Fiscal court looks to cities to pay their share of 911 costs
Published 7:29 am Friday, April 20, 2018
STANFORD — With fees on water meters still tied up in court, Lincoln County Fiscal Court magistrates voted Tuesday to fund the cost of 911 services for residents in the unincorporated areas of the county and leave the remaining percentage for the three incorporated cities to cover.
According to Judge-Executive Jim Adams, the $4 water meter fees put in place to fund 911 services have only been collected by one water company in the county, Eubank Water.
“We started the water meter fees on the south end and, of course, these people are a little upset that they’re still paying their ($4) landline fees, those that do have them, and I can understand,” Adams said. “We now have a cost associated with starting the program that the providers (water companies) will incur.”
That water meter fee has been suspended for the time being, Adams said, and the money received will be put in escrow by Bluegrass 911 due to the pending litigation.
“Some refused to pay, which is fine,” he said. “We’ll have a list from Eubank. Their people are very cooperative.”
Adams said about 2,000 of the 4,000 Eubank Water company customers are in Lincoln County.
“We’d like to have a revenue stream that’s going to support 911 in the future…the monies that we have to prop up 911 with or make sure the budget works, are coming from the general fund, so it’s tax money,” he said.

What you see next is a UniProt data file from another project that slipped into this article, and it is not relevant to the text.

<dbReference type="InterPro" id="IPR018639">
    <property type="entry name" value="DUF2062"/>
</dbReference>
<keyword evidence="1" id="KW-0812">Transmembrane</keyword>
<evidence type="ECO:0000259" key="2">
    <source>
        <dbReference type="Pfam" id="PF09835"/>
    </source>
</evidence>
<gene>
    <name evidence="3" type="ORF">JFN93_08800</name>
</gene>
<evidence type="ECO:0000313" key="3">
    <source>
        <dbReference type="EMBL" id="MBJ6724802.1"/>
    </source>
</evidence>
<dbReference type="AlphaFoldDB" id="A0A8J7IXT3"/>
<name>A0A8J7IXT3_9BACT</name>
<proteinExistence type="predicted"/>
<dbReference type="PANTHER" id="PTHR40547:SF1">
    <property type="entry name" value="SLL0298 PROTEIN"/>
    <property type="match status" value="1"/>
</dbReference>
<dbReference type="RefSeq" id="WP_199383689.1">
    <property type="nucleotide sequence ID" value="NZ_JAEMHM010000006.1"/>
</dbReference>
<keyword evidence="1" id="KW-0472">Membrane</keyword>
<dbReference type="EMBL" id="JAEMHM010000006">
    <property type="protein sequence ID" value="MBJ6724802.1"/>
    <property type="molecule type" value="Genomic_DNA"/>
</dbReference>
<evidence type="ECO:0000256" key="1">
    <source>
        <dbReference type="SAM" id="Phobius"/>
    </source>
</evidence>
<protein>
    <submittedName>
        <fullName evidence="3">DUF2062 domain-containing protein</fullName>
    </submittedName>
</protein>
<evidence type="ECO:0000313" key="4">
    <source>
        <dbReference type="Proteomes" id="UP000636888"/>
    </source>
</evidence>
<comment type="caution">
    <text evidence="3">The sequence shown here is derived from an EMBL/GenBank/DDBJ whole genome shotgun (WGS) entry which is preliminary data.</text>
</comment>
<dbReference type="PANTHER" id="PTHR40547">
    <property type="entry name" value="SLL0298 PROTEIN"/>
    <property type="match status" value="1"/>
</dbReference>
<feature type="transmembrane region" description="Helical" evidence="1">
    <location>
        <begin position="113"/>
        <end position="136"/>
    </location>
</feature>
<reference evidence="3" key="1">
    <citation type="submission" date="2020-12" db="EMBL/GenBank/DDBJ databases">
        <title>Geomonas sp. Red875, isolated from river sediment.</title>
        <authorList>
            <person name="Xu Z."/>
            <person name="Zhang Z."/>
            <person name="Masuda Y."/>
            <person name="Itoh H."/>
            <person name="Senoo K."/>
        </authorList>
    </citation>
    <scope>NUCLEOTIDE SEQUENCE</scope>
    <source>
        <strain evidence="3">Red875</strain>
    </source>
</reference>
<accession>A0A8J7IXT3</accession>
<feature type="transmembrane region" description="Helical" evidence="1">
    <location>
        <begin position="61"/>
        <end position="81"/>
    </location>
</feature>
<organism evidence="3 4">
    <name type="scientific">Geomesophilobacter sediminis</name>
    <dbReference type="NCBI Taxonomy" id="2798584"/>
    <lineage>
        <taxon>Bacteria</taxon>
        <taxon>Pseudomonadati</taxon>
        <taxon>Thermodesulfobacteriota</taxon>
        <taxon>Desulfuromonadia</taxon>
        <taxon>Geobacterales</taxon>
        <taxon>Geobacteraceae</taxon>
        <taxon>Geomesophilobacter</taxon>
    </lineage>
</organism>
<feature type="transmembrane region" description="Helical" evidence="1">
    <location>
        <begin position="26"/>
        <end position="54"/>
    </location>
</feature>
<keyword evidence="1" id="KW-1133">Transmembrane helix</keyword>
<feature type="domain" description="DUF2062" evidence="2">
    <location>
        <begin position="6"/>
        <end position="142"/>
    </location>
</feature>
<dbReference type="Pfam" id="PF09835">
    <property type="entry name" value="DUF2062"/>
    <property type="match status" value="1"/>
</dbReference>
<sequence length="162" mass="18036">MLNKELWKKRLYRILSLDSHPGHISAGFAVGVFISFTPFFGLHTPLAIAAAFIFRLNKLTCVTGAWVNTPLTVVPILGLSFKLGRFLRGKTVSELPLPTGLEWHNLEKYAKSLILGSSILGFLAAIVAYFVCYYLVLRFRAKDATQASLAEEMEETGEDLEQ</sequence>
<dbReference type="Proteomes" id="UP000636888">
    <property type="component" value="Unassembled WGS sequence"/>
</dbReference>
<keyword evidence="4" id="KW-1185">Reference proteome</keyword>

Magistrates went into executive session Tuesday morning to discuss the pending litigation over the water meter fees.
Following executive session, Magistrate David Faulkner said it’s time for the fiscal court to defend the action it’s taken to fund Bluegrass 911 services – which serves both Lincoln and Garrard counties.
“There’s been a discussion about the cost that we’re going to have to budget for our 911 service, in addition to the landline fees, and that cost is going to be $74,404 and that’s to retain the $4 a month landline fee. That would be our contribution from our general funds,” Adams said. “This is the cost that we have to come up with to balance the budget at (Bluegrass 911), in addition to the $4 phone line fee in Lincoln County. Garrard County’s is at $5 (per landline) so this is the difference.”
It’s also in addition to the fees applied to cell phones on the state level.
Faulkner said the 2018-19 Bluegrass 911 budget is based on the funding revenue stream that both Lincoln and Garrard counties have today.
“That’s with the landlines, CMRS (Commercial Mobile Radio Service), no water meter (fees), because it’s based on what we know today to be true,” Faulkner said. “In the Lincoln County portion, there is a shortfall in the 2018-19 budget of $74,000. I want to make a motion effective July 1 this year … the Lincoln County Fiscal Court will pay 61.05 percent of that shortfall of the $74,000.”
Faulkner said the fiscal court will ask Bluegrass 911 to bill the City of Stanford for 37 percent of that shortfall (or $27,529.48); bill the City of Crab Orchard 1.18 percent (or $877.97); and bill the City of Hustonville for .67 percent (or $498.51).
“Whether the incorporated cities decide to pay that or fight it, it’s between them and 911. This is what we’re going to pay,” Faulkner said. “We’re giving them to July 1 because we know if we started immediately, there’s no way they could come up with the money and we want them to have time to adjust their budgets.”
The motion was seconded by Magistrate Joe Stanley and passed unanimously.
“I think that’s the most fair we can do it until we get the water meters going,” Stanley said.
SO YOU KNOW
Fiscal court meetings will return to their regular schedule in May. Regular meetings will be held at 9 a.m. on the second and fourth Tuesdays of the month. The next regular meeting is scheduled for May 8.